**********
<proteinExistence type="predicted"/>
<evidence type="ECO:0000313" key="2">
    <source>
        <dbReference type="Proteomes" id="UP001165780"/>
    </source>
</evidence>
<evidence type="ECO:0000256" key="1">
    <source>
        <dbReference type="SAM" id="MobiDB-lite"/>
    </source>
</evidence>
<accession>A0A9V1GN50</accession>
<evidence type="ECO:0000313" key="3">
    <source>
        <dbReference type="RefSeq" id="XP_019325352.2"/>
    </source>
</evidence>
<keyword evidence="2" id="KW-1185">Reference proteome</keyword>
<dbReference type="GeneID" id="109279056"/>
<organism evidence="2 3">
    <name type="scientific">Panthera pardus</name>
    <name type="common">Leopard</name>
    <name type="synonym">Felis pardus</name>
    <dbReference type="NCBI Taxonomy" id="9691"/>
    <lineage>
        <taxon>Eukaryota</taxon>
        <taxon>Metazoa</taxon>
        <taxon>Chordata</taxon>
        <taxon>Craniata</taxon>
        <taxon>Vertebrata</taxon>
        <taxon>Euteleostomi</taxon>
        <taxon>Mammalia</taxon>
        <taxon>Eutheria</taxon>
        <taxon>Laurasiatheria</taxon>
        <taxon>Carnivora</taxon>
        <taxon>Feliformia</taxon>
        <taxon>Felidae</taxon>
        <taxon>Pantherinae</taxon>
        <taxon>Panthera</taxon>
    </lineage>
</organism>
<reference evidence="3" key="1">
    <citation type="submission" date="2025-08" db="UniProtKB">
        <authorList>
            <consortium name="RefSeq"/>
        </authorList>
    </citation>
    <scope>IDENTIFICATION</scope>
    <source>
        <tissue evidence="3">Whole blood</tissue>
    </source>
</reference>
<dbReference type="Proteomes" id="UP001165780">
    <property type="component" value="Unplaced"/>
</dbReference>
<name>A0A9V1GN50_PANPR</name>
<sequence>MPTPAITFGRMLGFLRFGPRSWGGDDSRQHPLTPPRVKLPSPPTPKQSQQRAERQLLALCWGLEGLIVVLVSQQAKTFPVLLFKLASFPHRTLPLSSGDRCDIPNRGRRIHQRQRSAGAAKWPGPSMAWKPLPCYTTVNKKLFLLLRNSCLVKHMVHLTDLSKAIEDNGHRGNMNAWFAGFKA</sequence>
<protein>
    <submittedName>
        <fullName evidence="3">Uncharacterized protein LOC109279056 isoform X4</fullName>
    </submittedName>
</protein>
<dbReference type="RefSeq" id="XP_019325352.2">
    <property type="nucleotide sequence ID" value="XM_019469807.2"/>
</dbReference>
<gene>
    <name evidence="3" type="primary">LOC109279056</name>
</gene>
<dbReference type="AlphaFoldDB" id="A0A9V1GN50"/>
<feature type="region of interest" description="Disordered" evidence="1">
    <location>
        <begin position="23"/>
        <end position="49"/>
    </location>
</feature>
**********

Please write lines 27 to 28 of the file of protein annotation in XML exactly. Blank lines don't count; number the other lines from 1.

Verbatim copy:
        <taxon>Metazoa</taxon>
        <taxon>Chordata</taxon>